Intelligence reports on suspicious movements of Chinese vessels near Thitu Island were leaked by Philippine defense officials to Gary Alejano, a prominent opposition lawmaker. The information was corroborated by satellite imagery released by CSIS's Asia Maritime Transparency Initiative.
Alejano, a decorated former soldier with strong ties to the military, reported that Chinese frigates and coast guard vessels sailed close to Thitu Island from Aug. 11 to 15. He also suggested that China is intent on occupying Sandy Cay, a low-tide elevation within Thitu's territorial waters.
Rocky Thitu Island, which is the second largest naturally-formed feature in the area, has been under effective Philippine occupation for more than 40 years. It has a mayor, a civilian community, an airstrip that dates to the 1970s and a regular contingent of Philippine marines and other military personnel.
In April, Philippine Defense Secretary Delfin Lorenzana and military chief of staff Eduardo Ano made a high-profile visit to Thitu to demonstrate Manila's resolve to protect its territory. They promised to upgrade local facilities, including the airstrip, and improve basic services and accommodation for civilians living on the island. These plans are now in jeopardy due to the growing presence of Chinese vessels in the area.
There are also growing fears of encirclement and additional reclamation activities by China in the Spratly Islands, which are contested by China, the Philippines, Malaysia, Taiwan and Vietnam. Beijing already occupies nearby Subi Reef, which it has transformed it into a fully-fledged island with a large airstrip and advanced military facilities. A Chinese flag was reportedly planted on a sandbar next to the Philippine-controlled Kota Island. Such actions suggest that Beijing is intent on encircling and squeezing out other claimant states from the area.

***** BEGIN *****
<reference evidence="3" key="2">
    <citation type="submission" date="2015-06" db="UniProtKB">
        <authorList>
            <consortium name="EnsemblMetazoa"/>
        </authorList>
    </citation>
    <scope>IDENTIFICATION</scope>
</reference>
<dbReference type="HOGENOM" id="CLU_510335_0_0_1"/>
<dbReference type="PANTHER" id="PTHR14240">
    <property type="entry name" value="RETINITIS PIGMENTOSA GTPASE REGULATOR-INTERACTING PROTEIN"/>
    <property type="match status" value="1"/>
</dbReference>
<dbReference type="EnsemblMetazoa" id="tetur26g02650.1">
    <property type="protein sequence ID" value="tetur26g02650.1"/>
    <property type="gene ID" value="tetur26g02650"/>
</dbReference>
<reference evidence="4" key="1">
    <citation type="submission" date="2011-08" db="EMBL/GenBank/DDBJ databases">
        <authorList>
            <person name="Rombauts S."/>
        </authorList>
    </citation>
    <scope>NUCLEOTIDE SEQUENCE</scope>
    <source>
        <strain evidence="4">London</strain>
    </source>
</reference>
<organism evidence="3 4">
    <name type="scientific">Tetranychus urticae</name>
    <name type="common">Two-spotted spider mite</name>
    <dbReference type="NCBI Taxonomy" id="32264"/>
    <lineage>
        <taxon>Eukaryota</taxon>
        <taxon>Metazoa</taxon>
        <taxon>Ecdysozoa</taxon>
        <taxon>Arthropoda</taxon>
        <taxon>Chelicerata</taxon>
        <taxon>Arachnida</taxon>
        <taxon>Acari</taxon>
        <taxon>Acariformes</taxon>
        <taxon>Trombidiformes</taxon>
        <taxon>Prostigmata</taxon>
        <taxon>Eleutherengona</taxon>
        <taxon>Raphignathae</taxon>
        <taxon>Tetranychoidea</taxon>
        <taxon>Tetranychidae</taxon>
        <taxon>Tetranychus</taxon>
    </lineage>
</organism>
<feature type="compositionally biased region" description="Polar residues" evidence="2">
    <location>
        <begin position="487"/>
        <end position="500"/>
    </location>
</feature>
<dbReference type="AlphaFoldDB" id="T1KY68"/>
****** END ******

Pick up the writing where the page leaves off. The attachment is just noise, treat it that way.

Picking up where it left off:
Alejano has cautioned the Duterte administration against "denial or silence and inaction" in response to Chinese actions. Supreme Court Justice Antonio Carpio, a prominent hawk on the South China Sea issue, described the episode as an "invasion of Philippine territory," and has urged Duterte and Cayetano to stand up to China. He suggested invoking a mutual defense treaty with the U.S. in the event of clashes with Chinese vessels.
Both Duterte and his foreign secretary have sought to play down the Thitu issue by claiming that China was engaged in routine maritime activities in the area. In a dramatic break with protocol, however, the Philippine military has openly encouraged the government to take a tougher stance. the foreign ministry to raise the issue in the China-Philippines Bilateral Consultative Mechanism, a negotiating forum established by the two countries, which met for the first time in May. It serves as the primary platform for dialogue on sensitive bilateral issues.
However, unless China significantly eases its assertiveness in the South China Sea, the Duterte administration is expected to come under growing domestic pressure to revise its policy toward Beijing. While Duterte is still popular, he cannot afford to continue to ignore public sentiment as well as the concerns of top military officers.
China's aggressive actions underline the perils of Manila's overly conciliatory policy, which is based on the naive notion that acquiescence will tame Beijing's territorial appetite. The latest episode in the South China Sea highlights the necessity for ASEAN countries and the U.S. to actively resist Chinese maritime ambitions. Otherwise, Beijing will continue to push its luck at the expense of regional security and the interests of smaller claimant states.
Richard Heydarian is a Manila-based academic and columnist. He is the author of "Asia's New Battlefield: US, China and the Struggle for the Western Pacific," and of the forthcoming" Rise of Duterte."